LifeLock currently offers four different products: LifeLock identity theft protection, LifeLock Command Center, LifeLock Ultimate and LifeLock Credit Score Manager. LifeLock identity theft protection consists of identity threat detection technology based on information supplied by multiple vendors including ID Analytics. LifeLock Command Center is an expanded identity theft protection service that claims to monitor public records, and LifeLock Ultimate is their highest-tier protection service claiming to protect against bank account takeover fraud. LifeLock Credit Score Manager is a credit monitoring service.[6]

Lifelock provides a $1 million guarantee in the event of identity theft.[1] The guarantee is that Lifelock will spend up to $1,000,000 on legal and associated fees necessary in restoring a customer's identity. The guarantee does not cover the direct losses such a customer incurs from identity theft or pay restitution to them for money lost.[1][7] This service was used three times from 2005 to 2007.[2]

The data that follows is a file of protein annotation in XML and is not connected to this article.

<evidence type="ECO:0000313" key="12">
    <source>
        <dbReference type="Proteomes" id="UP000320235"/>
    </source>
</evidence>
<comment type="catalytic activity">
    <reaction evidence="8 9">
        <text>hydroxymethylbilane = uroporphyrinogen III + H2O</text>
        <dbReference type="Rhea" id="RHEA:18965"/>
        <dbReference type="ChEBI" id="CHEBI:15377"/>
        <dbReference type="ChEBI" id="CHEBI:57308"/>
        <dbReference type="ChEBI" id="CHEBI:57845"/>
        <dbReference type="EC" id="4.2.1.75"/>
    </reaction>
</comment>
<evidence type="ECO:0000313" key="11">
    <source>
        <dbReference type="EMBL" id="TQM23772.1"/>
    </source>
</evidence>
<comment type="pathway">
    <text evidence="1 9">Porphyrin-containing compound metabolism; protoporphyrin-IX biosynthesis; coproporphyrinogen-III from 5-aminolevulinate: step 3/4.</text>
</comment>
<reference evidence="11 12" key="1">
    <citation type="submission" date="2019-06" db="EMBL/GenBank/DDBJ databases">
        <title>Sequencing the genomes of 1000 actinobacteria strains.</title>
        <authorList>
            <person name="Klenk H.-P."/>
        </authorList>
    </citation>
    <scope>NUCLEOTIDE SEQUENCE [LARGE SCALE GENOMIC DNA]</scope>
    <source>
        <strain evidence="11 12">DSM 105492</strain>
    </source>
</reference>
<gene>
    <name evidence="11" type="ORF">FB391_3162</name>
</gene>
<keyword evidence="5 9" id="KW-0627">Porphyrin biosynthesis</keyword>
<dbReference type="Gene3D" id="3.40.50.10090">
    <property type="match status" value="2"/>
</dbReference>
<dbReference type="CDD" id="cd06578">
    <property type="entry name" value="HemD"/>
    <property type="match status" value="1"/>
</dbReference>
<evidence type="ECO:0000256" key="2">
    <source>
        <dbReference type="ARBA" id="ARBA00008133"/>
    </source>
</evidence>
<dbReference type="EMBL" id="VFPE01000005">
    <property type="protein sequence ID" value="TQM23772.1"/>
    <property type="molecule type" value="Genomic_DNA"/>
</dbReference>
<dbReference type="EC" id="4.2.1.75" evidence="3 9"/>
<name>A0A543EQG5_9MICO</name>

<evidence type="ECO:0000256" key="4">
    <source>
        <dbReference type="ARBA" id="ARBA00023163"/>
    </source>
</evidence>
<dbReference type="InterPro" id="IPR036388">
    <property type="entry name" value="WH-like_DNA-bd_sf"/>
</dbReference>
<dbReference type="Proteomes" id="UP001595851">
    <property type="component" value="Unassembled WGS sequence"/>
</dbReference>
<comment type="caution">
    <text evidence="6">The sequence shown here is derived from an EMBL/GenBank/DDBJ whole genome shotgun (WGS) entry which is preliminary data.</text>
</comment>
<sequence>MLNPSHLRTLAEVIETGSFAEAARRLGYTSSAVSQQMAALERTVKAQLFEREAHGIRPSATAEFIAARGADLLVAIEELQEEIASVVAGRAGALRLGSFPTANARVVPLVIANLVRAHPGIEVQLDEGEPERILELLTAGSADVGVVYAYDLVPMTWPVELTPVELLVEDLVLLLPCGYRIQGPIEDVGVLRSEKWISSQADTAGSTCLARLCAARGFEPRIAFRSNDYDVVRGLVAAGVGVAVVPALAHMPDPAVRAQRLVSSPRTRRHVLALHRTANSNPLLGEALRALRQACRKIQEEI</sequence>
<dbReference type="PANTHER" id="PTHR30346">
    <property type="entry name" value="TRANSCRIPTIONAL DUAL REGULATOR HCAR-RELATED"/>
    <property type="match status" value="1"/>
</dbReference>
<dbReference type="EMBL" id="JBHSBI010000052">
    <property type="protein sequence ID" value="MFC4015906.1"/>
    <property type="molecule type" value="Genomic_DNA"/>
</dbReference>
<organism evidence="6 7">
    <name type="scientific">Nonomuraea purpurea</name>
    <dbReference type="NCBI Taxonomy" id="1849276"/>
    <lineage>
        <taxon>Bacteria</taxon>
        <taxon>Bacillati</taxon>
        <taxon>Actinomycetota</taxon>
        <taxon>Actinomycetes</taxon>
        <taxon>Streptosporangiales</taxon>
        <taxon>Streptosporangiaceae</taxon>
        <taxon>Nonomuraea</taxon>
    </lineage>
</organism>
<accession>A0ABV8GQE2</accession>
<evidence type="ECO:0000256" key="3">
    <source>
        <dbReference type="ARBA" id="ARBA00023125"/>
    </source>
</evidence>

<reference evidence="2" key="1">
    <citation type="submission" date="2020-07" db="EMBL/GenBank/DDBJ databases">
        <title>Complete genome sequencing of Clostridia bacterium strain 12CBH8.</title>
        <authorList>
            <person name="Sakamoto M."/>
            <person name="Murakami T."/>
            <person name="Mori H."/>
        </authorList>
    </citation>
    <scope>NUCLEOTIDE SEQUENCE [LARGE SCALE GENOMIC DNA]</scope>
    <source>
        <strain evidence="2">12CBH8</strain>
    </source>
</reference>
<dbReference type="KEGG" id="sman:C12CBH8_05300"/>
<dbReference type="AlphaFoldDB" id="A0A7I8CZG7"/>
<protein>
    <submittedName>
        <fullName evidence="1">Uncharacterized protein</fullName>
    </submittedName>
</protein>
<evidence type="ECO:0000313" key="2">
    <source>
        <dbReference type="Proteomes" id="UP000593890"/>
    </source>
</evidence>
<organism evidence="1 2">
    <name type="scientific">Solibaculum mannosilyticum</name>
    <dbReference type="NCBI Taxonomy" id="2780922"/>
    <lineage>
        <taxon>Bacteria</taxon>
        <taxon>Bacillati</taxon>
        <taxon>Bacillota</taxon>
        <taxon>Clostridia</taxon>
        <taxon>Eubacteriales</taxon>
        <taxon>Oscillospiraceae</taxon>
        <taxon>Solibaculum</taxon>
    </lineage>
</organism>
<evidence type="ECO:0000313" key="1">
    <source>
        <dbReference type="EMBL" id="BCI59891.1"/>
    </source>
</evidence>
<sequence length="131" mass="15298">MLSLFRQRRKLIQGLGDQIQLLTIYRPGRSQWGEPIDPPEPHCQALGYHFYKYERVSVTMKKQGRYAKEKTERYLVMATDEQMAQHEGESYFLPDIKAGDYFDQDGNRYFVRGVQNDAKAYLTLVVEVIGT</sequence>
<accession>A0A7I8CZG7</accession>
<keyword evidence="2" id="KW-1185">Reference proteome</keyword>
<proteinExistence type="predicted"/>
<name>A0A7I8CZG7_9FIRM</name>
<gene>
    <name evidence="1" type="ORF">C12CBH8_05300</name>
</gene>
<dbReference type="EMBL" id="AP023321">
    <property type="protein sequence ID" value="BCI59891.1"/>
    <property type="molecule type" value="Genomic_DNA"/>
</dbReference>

LifeLock has partnered with major banks, national corporations and has celebrity endorsers. LifeLock advertises heavily on the Internet and radio; its ads can be heard on Paul Harvey and Rush Limbaugh shows. Celebrity spokespersons for LifeLock have included Howard Stern, Paul Harvey, Mark Levin, and Rush Limbaugh. During the sponsor boycott of the Rush Limbaugh radio program that followed the Sandra Fluke controversy, LifeLock was one of the few national advertisers to choose to remain with the program.[8] LifeLock is also active in many community groups including the National Organization for Victim Assistance (NOVA) and Junior Achievement.[9]